- Amulets, charms. The practice of obtaining amulets from shrines and Buddhist temples is almost universal in Japan. O-mamori are traditionally small brightly coloured brocade bags with drawstrings, usually with an inscription giving the name of the shrine and perhaps the benefit (riyaku) for which the amulet has been obtained. Recently, innovative o-mamori including those shaped like (or doubling as) decorative telephone cards have been introduced. O-mamori are acquired by children (see Shugaku ryoko), by people who are sick, at New Year, for passing an examination, for traffic safety (kotsu anzen) and at the time of a pilgrimage or occasional shrine visit. Mamori means 'protection' so strictly speaking the function of an amulet is to protect against bad influences, disaster etc. while a talisman (o-fuda) is supposed to attract or channel good fortune, but good fortune is the absence of bad so there is considerable overlap in the function of o-mamori and o-fuda.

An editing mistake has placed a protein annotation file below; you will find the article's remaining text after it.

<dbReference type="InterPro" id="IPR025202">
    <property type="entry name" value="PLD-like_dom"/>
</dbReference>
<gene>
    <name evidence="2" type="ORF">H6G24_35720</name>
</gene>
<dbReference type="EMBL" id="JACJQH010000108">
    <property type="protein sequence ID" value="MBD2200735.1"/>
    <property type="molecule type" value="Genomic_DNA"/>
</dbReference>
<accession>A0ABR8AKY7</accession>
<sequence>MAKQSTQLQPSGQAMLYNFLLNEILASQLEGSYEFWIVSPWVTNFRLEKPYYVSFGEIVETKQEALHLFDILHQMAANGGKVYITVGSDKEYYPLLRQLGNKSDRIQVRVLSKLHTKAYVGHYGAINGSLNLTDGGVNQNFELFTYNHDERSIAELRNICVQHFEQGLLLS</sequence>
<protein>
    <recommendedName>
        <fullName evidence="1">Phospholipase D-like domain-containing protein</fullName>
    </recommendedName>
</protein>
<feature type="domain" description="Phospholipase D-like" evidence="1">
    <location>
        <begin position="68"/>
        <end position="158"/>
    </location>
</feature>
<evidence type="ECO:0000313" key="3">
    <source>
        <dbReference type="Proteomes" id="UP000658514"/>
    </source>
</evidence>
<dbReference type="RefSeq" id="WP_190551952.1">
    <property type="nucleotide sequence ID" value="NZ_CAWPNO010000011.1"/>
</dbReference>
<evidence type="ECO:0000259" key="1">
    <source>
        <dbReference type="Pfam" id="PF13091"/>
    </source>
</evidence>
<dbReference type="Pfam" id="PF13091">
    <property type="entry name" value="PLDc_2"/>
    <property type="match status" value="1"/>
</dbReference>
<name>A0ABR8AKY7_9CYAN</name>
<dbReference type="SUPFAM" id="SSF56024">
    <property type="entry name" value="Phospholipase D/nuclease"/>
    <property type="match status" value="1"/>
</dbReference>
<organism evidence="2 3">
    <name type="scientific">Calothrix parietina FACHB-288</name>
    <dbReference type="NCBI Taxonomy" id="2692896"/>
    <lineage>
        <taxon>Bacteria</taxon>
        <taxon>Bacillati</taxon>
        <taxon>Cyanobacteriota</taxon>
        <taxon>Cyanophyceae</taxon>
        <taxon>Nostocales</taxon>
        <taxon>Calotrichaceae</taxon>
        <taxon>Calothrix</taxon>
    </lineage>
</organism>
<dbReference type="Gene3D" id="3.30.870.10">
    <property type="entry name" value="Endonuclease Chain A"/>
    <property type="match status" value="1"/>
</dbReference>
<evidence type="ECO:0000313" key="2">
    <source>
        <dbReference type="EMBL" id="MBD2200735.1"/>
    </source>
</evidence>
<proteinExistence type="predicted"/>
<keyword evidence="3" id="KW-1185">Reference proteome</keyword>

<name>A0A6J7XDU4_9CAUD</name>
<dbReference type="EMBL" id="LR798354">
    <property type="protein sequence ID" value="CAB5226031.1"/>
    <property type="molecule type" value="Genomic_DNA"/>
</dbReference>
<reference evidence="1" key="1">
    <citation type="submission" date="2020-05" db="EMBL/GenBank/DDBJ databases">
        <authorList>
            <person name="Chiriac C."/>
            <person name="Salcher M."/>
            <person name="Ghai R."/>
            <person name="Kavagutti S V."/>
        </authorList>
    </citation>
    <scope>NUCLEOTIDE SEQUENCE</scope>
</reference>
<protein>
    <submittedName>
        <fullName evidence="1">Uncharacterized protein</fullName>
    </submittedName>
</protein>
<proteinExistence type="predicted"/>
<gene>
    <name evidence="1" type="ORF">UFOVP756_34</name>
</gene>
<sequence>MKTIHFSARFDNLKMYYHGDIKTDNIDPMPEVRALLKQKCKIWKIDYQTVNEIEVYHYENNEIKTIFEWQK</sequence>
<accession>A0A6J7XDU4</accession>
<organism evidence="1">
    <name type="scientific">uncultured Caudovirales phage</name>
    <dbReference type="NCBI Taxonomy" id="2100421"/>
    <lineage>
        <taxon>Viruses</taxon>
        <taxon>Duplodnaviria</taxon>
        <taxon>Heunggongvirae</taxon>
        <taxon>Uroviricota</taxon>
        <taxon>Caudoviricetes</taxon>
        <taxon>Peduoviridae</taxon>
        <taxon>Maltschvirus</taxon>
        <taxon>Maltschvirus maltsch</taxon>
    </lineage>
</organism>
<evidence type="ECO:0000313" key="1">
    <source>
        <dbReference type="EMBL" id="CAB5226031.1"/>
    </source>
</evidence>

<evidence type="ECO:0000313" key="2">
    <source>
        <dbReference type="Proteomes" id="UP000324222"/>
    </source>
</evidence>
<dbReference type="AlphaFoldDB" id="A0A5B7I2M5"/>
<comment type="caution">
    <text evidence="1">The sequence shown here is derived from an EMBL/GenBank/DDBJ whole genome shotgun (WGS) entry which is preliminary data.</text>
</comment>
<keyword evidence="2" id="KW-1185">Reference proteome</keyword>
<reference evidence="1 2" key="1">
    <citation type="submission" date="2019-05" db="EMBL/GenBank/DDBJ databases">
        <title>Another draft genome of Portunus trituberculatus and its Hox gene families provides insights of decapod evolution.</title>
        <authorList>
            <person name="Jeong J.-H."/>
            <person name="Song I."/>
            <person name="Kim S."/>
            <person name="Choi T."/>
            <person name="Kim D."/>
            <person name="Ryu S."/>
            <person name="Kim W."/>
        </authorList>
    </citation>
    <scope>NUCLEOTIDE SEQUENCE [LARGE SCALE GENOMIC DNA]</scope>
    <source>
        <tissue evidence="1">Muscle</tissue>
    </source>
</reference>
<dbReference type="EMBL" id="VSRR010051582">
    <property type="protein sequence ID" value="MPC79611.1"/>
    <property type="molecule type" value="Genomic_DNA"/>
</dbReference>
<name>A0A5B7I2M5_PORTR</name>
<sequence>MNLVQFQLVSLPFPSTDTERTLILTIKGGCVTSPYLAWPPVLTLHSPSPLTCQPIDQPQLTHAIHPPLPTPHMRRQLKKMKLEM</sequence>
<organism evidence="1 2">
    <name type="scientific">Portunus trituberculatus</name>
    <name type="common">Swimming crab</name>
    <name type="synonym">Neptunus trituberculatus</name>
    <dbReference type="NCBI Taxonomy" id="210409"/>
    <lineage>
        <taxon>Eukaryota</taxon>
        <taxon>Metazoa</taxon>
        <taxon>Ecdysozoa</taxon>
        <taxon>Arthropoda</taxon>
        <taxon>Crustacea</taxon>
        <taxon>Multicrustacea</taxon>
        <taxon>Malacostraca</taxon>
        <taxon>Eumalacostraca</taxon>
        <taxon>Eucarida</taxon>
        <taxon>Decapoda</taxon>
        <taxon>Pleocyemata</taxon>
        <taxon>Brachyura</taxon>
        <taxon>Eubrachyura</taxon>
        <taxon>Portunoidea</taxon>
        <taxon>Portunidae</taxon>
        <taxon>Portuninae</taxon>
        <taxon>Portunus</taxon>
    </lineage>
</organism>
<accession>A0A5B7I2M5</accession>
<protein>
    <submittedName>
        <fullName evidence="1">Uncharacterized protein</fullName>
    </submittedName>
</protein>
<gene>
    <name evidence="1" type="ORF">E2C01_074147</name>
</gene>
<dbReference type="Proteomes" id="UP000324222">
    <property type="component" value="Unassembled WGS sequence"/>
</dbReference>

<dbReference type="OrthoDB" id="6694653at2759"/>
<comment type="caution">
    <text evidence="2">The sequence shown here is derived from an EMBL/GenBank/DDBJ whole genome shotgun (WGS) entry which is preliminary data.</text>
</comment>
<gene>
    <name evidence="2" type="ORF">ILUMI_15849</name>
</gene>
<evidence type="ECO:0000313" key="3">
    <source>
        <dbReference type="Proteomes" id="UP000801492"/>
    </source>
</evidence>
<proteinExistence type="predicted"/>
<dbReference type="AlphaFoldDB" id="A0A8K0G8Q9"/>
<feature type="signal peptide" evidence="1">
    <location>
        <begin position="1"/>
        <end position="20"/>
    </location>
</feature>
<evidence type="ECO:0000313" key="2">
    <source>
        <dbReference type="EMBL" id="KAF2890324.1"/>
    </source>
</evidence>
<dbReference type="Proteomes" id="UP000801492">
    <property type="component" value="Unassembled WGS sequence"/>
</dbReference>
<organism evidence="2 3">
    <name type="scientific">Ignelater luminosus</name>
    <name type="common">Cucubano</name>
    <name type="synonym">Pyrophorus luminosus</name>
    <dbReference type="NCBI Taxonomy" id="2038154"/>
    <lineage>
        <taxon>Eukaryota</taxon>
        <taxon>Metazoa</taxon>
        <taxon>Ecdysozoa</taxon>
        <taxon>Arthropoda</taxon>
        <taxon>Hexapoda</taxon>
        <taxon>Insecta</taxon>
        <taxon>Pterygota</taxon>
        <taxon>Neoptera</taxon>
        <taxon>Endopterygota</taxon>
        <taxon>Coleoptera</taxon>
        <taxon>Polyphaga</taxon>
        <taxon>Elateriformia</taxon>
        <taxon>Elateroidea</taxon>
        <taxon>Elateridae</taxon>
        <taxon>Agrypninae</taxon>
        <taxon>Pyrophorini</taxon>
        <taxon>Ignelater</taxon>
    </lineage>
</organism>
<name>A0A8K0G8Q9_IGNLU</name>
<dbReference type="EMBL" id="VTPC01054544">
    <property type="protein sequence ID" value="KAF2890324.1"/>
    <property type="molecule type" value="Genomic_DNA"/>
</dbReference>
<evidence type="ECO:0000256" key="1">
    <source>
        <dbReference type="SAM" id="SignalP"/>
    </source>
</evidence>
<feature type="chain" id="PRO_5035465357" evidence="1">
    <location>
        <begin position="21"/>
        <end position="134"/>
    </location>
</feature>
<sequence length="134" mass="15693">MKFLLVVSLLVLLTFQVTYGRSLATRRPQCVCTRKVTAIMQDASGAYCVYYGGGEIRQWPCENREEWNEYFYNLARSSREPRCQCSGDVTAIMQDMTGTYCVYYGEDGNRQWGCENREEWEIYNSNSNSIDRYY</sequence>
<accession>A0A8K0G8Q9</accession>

A Popular Dictionary of Shinto. Brian Bocking.